university challenge

Does teamwork win out, or a one-person mind-machine?

Even if you don’t watch University Challenge, you probably noticed the show’s growing presence over the last few days.  This year’s final was broadcast on Monday and some people went crazy.  The reason?  Gail Trimble, of Corpus Christi College, Oxford.

The whole UK (it seems!) has been awash with hype on who is possibly the best single contestant University Challenge has seen.  Ms Trimble has become the topic of conversation rather than the whole team from Corpus Christi.

Trimble has divided the public.  Is she smug or sexy?  Tremendous or troublesome?  Awesome or awful?  Arrogant or affable?  Right down to the flick of her hair when she answers correctly, it seems that people have been obsessing in a way that’s not generally expected when it comes to University Challenge.


As for me, I wanted Manchester to win the final, because I have admired their fantastic teamwork over the course of the series.  They nearly crushed Corpus Christi (or the Trimble Treadmill), but a late surge from Corpus Christi was just too fast-paced for Manchester.  I didn’t feel that bad about the great comeback, because I would attribute much of it on Corpus Christi’s other team members, rather than Trimble alone.  Teamwork, ftw!

University Challenge is a team game, so I’m over the moon that Manchester got to the final and convincingly held their ground, despite losing in the end.  Even Corpus Christi gave a team effort when it mattered.

Here are 11 ways they managed it:

  1. Don’t dismiss ideas out of hand. Sometimes it takes crazy thinking to get the most out of a team.  Shut them up quickly and you shut them up for good.  What’s the point in that?
  2. Listen to everyone. Manchester’s team captain (Matthew Yeo) gave everyone an equal hearing.  It’s a team, after all.
  3. Don’t have favourite members. Just because you gel with someone and appreciate the ideas they have, now is not the time to limit your focus.  If you see further value in another person and you want to engage further with them, do that independently of the team you’re working in.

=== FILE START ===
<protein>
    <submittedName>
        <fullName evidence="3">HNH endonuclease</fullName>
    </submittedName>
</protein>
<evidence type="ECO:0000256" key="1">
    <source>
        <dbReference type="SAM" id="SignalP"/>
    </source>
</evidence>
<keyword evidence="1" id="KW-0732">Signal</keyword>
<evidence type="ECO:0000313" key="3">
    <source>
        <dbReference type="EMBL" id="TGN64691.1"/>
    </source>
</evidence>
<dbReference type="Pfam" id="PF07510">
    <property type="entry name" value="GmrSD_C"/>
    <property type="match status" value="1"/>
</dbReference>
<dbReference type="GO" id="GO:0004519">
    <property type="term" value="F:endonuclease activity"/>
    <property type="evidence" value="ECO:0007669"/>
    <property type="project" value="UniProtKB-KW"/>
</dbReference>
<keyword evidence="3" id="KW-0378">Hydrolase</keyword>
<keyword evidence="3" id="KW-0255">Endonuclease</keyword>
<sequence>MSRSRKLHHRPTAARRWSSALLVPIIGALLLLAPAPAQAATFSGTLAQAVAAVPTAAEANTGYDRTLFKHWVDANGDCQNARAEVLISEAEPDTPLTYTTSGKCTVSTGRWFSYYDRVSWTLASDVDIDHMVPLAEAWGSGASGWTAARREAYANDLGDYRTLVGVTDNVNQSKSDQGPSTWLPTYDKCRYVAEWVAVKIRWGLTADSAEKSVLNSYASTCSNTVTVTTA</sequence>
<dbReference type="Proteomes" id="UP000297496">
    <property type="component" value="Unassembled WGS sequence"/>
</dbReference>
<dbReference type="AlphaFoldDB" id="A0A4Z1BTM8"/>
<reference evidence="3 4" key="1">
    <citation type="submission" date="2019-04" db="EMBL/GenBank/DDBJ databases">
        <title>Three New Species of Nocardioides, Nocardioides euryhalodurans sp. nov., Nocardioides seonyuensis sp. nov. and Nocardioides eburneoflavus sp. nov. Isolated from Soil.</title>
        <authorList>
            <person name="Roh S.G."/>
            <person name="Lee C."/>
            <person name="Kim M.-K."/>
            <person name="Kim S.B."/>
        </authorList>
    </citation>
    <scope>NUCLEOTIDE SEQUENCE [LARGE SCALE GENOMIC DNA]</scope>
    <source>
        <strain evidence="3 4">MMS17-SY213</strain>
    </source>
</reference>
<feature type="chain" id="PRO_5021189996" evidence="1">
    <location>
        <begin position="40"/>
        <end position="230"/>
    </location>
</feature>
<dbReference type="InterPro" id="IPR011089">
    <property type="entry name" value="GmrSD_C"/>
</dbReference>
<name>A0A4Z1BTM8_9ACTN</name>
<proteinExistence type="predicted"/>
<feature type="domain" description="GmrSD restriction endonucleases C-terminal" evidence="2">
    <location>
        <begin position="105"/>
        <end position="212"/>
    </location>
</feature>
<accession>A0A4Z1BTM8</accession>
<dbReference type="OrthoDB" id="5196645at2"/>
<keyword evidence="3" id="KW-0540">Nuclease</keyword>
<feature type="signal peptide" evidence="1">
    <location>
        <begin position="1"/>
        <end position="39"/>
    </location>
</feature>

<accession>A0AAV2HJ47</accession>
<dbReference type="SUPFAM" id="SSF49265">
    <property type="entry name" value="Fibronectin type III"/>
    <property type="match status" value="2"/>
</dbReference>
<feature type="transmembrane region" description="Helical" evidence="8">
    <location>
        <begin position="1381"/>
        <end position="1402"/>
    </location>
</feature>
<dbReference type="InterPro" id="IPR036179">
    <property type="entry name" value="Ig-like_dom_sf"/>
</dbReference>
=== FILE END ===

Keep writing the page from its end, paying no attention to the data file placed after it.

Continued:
4. Enjoy what you’re doing so you relax more. Life’s too short to take it that seriously.  Manchester would confer and, at the same time, have a laugh as they did it.  And as soon as Corpus Christi won University Challenge, Manchester applauded them.  That said, they were led by Henry Pertinez who, apparently, originally studied at Corpus Christi…!
  5. Debate in a friendly tone. Don’t just argue.
  6. Recognise each member’s strong points…
  7. …but don’t allow anything but definite knowledge to shut out people’s views. Someone else’s guess could be right.  University Challenge has proved that in the recent past, including when Gail Trimble disagreed with a team member’s correct answer and gave a wrong one instead (no disrespect to her teamwork, just a recent observation).
  8. Engage positively with all members. Congratulate them on the best answers/ideas.  Give credit where it’s due.  Encourage more participation.
  9. If applicable, don’t be afraid to ask for help outside the group. Sometimes you can all be at a loss.  It’s fine to be uncertain.  See if you can work together to find the best person to enlighten you all. [Note: That doesn’t work on University Challenge, but it’s something you should remember for your own team work.]
  10. Don’t hold a grudge. In University Challenge, there’s no time to get annoyed when someone interrupts and answers incorrectly.  Okay, they’ve lost the team 5 points, but the game goes on.  They will likely redeem themselves later and may have already been worth far more than 5 points anyway.  It’s the same elsewhere.  Even a couple of minor mistakes aren’t the end of the world.  Keep it in perspective.
  11. Lead…don’t command. A true leader is encouraging rather than pushy.  Get it wrong and people may not want to pull their weight.  What’s the point if they’re not going to feel rewarded in the process?

That’s teamwork…but how intelligent are the University Challenge contestants?  Just because Trimble answered so many questions correctly, University Challenge in general doesn’t test a person’s intelligence.  Trimble is clearly intelligent, but that’s not the point.  I enjoy seeing how many questions I get right each episode, but I don’t feel clever when I get a lot correct.  It’s just a good set of questions for me.  That’s why teamwork is the best thing to look for on a show like this.